George Bernard Shaw is my second-favourite playwright.
It all started at school, when we had to read Androcles and the Lion, surprisingly at a R.C. Convent school. The play humorously and ironically portrays different types of Christians, and criticizes the hypocrisy and absurdity of some practices and beliefs.
Lavinia has some is brilliant lines. For example, when the Emperor visits the Christians who are about to be martyred:
Lavinia: Blessing, Caesar, and forgiveness!
Caesar: (turning in some surprise at the salutation) There is no forgiveness for Christianity.
Lavinia: I did not mean that, Caesar. I mean that we forgive you.
Metellus: An inconceivable liberty! Do you not know, woman, that the Emperor can do no wrong and therefore can not be forgiven?
Lavinia: I expect the Emperor knows better. Anyhow, we forgive him.
The Christians: Amen!
The Captain: A martyr, Lavinia, is a fool. Your death will prove nothing.
Lavinia: Then why kill me?”
Later, on my own initiative, I read a few more of his plays, courtesy of my local library; Man and Superman, A Doctor’s Dilema (my second favourite of his plays), Pygmalion, Saint Joan, and Mrs. Warren’s Profession.
But the play I enjoyed most was Candida. I was nineteen when I first saw Deborah Kerr playing the main role in London’d West End, and I imagined myself playing that part (I wanted to be an actress then). I waited for hours at the back stage door for her autograph on my programme, and it was worth it, although she never came anywhere near my programme.
She offered us a smile, which I can still remember, and was wafted away like a feather into the London skyline.
Now, I’m the right age to play the part (a year younger than Ms Kerr), but I’m in the wrong profession, unless I ever join an amateur dramatics group and convince them to put it on. There’s an idea!
Back to Androcles. Last Friday’s Flash! Friday prompt was a Gladiator and a picture of a cute kitten. This is what I came up with, inspired by my dear G. B. Shaw and his Androcles, both of whom seem to have been forgotten to younger generations, so let’s remind them about the story…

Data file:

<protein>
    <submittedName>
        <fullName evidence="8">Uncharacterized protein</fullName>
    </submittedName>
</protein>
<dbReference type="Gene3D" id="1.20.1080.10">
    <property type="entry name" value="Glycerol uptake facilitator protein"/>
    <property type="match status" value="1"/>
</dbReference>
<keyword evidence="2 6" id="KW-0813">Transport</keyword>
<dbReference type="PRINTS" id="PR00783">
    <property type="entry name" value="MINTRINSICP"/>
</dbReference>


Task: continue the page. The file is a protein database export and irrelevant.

My entry for Flash! Friday 13th February
“So, is this flash fiction about gladiators?”
“It’s about a guy called Androcles who was a Christian in pagan Rome. He saw a lion with a huge thorn stuck in its paw.”
“A lion in Rome?”
“There were lions everywhere then. It was a wild and savage world. No electricity, running water, or mobiles. So Androcles took out the lion’s thorn and they become friends.”
“This is a fable; a story including animals, with a meaning.”
“And what’s the meaning?”
“You’ll know when I finish telling you the plot. Androcles was taken prisoner. The Romans didn’t believe in free speech or freedom of religion.”
“Poor lion, lost a nice owner.”
“The lion was taken prisoner, too. Lions were used in the coliseum to fight with the gladiators, sometimes they ate up Christians too, for enjoyment.”
“A gladiator at last!”
“Chance would have it that Androcles and the lion came face to face in combat.”
“No kidding! I bet the lion remembered Androcles and refused to fight.”
“Exactly! He purred like a kitty when he saw him. How did you guess?”
“Because in all the films I’ve seen, it’s the gladiator who does all the killing. I suppose the gladiator does away with both of them, right?”
No drama this week 🙂
Would you like to read some of this weeks’ other entries? Check them out here